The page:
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Under certain circumstances, the measured slip resistance of wet walkways has been found to be greater than readings obtained from the same surfaces when dry, a seemingly anomalous result. This phenomenon, sometimes termed sticktion, is most often seen when using a leather test foot. Sticktion has been ascribed to surface-tension adhesion. Surface-tension adhesion is examined with a focus on its production in wet-walkway slip-resistance testing. Past research has indicated that surface hardness is a determinant of frictional resistance. A hypothesis is proposed that, when using leather test feet on wet surfaces, a large portion of the increase in readings over dry values is attributable to water-absorption softening of the leather, and constitutes real slip resistance. Reinterpretation of wet-leather test results as an indication of the presence of sticktion is suggested. Water must physicochemically ‘wet’ both the test foot and test surface for surface-tension adhesion to develop. Tests reveal that such wetting takes place on a number of test-foot and shoe-sole materials of interest. However, for surface-tension adhesion to be of significant magnitude in tribometry, a number of critical conditions must be present. The likelihood of significant surface-tension adhesion occurring when measuring slip resistance is assessed.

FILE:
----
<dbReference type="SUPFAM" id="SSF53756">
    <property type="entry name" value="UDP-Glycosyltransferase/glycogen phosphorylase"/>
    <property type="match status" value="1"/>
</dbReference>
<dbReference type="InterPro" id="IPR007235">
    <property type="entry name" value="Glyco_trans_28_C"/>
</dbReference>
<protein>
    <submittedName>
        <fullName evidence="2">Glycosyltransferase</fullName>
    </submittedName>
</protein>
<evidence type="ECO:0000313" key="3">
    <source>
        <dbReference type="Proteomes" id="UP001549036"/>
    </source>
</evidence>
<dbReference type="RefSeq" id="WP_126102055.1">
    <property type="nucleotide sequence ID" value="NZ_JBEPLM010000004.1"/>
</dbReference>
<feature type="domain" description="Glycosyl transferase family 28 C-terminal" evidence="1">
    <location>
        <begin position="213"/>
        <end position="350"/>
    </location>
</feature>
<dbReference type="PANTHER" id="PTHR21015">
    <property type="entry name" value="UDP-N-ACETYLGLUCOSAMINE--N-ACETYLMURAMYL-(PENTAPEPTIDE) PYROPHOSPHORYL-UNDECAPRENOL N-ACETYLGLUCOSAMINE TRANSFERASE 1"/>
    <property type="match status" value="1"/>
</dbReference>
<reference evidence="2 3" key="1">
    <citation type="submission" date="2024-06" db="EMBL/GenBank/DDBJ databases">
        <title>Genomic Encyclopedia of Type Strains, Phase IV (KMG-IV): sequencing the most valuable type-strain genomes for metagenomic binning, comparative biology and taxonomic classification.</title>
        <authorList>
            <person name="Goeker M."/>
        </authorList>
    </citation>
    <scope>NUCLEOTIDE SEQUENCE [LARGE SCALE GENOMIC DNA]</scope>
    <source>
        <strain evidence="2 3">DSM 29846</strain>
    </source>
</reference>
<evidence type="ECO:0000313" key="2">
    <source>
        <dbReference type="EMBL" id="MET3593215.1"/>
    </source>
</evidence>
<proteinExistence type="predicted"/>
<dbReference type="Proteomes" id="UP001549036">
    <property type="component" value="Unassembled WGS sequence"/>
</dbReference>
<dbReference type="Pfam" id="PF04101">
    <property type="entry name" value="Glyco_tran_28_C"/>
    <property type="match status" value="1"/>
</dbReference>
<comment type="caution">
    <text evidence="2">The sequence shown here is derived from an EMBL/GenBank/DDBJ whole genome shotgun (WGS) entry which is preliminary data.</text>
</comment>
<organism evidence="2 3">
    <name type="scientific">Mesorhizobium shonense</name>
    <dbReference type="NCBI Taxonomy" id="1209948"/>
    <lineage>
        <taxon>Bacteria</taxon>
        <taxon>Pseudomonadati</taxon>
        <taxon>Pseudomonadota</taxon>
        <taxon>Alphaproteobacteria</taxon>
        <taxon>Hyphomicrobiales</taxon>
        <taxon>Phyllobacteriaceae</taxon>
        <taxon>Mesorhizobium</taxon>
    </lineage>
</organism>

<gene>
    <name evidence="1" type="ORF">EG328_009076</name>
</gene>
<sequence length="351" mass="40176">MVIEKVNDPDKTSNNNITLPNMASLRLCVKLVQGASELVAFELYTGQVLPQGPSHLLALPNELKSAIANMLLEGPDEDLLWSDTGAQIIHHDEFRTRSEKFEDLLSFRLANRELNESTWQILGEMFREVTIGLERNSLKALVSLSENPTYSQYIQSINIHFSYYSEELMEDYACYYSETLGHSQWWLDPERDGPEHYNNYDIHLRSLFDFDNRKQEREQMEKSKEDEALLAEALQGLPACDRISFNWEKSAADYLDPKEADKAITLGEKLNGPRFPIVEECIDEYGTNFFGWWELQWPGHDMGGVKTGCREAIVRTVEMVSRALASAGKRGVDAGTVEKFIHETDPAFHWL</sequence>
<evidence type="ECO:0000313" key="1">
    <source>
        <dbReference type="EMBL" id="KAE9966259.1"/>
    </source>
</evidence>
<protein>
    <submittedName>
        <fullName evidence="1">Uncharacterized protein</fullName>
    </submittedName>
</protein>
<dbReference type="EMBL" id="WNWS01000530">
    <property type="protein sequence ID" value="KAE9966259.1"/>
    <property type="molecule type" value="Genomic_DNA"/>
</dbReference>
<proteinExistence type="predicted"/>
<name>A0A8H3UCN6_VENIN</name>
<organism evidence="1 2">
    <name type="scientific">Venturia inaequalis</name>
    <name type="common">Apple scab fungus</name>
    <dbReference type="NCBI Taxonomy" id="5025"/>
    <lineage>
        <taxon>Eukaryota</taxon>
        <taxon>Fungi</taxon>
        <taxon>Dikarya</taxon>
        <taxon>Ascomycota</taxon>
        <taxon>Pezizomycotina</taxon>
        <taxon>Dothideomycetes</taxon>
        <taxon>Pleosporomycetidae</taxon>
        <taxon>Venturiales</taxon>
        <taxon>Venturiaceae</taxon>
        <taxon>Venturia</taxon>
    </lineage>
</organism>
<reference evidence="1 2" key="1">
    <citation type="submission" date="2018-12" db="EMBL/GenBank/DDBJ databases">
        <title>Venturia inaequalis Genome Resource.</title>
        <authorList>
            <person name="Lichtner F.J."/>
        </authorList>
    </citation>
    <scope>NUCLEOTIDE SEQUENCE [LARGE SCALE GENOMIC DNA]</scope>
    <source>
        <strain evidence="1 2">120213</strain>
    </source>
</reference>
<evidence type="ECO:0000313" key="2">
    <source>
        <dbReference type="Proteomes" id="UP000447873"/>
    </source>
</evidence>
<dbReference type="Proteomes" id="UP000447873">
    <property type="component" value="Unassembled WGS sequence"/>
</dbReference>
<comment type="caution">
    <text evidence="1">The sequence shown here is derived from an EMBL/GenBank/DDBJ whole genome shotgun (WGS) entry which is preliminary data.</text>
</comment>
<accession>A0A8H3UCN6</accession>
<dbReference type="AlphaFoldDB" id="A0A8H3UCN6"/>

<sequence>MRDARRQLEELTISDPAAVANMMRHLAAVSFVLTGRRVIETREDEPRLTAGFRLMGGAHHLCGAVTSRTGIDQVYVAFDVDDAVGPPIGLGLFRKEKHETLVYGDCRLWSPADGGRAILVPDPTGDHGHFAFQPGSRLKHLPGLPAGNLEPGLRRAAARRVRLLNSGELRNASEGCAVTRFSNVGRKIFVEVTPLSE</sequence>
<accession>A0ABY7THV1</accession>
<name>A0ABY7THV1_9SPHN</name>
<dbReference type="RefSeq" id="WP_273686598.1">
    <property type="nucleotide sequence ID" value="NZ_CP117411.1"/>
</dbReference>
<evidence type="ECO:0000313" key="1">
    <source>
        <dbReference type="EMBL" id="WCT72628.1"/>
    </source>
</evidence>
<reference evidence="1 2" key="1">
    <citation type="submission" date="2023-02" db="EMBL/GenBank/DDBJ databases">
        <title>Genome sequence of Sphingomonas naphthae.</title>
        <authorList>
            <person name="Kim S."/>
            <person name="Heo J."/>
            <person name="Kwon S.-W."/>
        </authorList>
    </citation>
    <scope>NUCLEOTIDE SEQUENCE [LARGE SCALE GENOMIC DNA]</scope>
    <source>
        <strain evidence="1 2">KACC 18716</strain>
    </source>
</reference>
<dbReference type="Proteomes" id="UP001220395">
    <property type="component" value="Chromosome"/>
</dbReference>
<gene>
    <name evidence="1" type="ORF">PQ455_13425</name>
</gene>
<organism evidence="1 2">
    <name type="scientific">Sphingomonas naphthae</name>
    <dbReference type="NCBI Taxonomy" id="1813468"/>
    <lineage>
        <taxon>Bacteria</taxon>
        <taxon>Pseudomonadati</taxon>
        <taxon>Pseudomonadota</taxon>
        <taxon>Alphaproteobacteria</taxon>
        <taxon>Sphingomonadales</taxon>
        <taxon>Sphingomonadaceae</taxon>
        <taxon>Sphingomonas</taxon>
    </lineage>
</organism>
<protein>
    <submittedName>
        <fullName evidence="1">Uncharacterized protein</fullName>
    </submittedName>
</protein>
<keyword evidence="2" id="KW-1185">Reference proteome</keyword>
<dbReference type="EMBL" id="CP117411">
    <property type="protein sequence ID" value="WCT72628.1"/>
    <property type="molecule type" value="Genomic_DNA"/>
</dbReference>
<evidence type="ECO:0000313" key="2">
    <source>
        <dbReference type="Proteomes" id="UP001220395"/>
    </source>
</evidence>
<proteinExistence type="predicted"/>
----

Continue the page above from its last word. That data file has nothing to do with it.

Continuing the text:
slip resistance, sticktion, surface-tension adhesion, hardness, roughness
Engineer, National Forensic Engineers, Inc., Kenmore, WA